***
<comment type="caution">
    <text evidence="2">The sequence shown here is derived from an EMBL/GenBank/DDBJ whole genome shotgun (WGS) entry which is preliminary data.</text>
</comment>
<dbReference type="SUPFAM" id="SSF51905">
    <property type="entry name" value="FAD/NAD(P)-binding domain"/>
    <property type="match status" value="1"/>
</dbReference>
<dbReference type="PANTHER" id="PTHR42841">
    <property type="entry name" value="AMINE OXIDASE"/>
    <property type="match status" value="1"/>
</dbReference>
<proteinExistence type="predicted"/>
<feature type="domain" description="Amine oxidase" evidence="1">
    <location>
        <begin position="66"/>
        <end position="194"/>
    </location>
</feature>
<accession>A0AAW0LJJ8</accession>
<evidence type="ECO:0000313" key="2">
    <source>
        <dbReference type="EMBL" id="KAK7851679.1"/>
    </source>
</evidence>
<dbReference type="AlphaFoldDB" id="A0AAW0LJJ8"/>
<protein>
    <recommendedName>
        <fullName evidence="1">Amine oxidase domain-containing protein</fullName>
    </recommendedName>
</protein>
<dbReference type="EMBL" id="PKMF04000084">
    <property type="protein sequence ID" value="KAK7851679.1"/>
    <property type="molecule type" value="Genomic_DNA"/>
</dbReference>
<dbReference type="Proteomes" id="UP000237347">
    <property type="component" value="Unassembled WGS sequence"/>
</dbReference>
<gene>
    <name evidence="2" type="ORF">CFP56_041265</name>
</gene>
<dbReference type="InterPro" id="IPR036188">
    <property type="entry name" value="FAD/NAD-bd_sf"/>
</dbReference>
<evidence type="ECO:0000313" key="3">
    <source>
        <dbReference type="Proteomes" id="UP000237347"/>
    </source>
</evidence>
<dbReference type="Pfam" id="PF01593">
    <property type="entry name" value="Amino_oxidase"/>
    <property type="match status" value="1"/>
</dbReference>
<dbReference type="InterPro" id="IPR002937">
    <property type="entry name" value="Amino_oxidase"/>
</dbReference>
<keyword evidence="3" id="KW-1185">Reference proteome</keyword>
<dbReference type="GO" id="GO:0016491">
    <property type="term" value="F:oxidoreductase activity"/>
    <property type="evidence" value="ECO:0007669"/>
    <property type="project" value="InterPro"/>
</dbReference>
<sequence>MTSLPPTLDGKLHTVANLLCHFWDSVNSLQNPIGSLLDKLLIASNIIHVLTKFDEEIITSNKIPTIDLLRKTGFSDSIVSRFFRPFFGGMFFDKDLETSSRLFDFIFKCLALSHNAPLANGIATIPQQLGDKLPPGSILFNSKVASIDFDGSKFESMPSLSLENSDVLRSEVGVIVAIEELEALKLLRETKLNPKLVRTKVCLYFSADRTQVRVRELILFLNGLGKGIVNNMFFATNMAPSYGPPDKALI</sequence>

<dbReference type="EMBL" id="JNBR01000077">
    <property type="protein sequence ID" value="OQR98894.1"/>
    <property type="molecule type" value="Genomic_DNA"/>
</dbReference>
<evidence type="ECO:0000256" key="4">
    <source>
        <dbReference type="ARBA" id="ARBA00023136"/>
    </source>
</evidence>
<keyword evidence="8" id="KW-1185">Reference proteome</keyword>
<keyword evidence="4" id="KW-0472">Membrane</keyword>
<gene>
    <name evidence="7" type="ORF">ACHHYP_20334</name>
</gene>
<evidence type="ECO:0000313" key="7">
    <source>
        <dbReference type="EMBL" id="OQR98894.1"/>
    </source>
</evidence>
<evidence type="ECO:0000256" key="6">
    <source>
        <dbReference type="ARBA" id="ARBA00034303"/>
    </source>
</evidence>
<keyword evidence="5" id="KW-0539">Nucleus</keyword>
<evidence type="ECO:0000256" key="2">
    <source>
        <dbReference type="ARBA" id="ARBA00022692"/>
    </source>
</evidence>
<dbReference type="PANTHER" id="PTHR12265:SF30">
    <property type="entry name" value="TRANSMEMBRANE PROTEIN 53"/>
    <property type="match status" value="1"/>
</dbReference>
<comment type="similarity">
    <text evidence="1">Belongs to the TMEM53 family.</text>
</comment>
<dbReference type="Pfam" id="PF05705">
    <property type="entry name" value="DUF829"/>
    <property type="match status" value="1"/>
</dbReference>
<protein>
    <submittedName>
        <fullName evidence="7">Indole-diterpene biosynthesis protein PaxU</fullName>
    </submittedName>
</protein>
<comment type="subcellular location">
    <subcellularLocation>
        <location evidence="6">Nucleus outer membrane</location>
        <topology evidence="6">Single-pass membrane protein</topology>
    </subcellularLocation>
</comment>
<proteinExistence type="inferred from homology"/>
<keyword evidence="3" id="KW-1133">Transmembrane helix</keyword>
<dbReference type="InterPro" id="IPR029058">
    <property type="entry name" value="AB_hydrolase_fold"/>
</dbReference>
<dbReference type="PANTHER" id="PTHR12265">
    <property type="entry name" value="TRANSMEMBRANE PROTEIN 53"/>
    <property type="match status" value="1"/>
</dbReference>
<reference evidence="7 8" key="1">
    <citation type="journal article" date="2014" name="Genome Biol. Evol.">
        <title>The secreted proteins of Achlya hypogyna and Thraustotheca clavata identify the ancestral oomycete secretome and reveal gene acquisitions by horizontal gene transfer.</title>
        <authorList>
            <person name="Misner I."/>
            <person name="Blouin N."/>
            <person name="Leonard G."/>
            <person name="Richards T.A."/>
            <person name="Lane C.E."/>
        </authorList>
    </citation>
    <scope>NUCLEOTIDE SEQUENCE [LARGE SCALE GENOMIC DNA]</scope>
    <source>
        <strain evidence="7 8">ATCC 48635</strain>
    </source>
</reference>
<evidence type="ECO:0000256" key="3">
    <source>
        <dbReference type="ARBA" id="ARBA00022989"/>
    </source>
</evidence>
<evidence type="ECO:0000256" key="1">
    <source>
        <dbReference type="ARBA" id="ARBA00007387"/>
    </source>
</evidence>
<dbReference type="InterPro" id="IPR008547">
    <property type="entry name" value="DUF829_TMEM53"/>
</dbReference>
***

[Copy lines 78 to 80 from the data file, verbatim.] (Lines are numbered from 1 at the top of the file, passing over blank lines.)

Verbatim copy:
    <source>
        <dbReference type="EMBL" id="OQR98894.1"/>
    </source>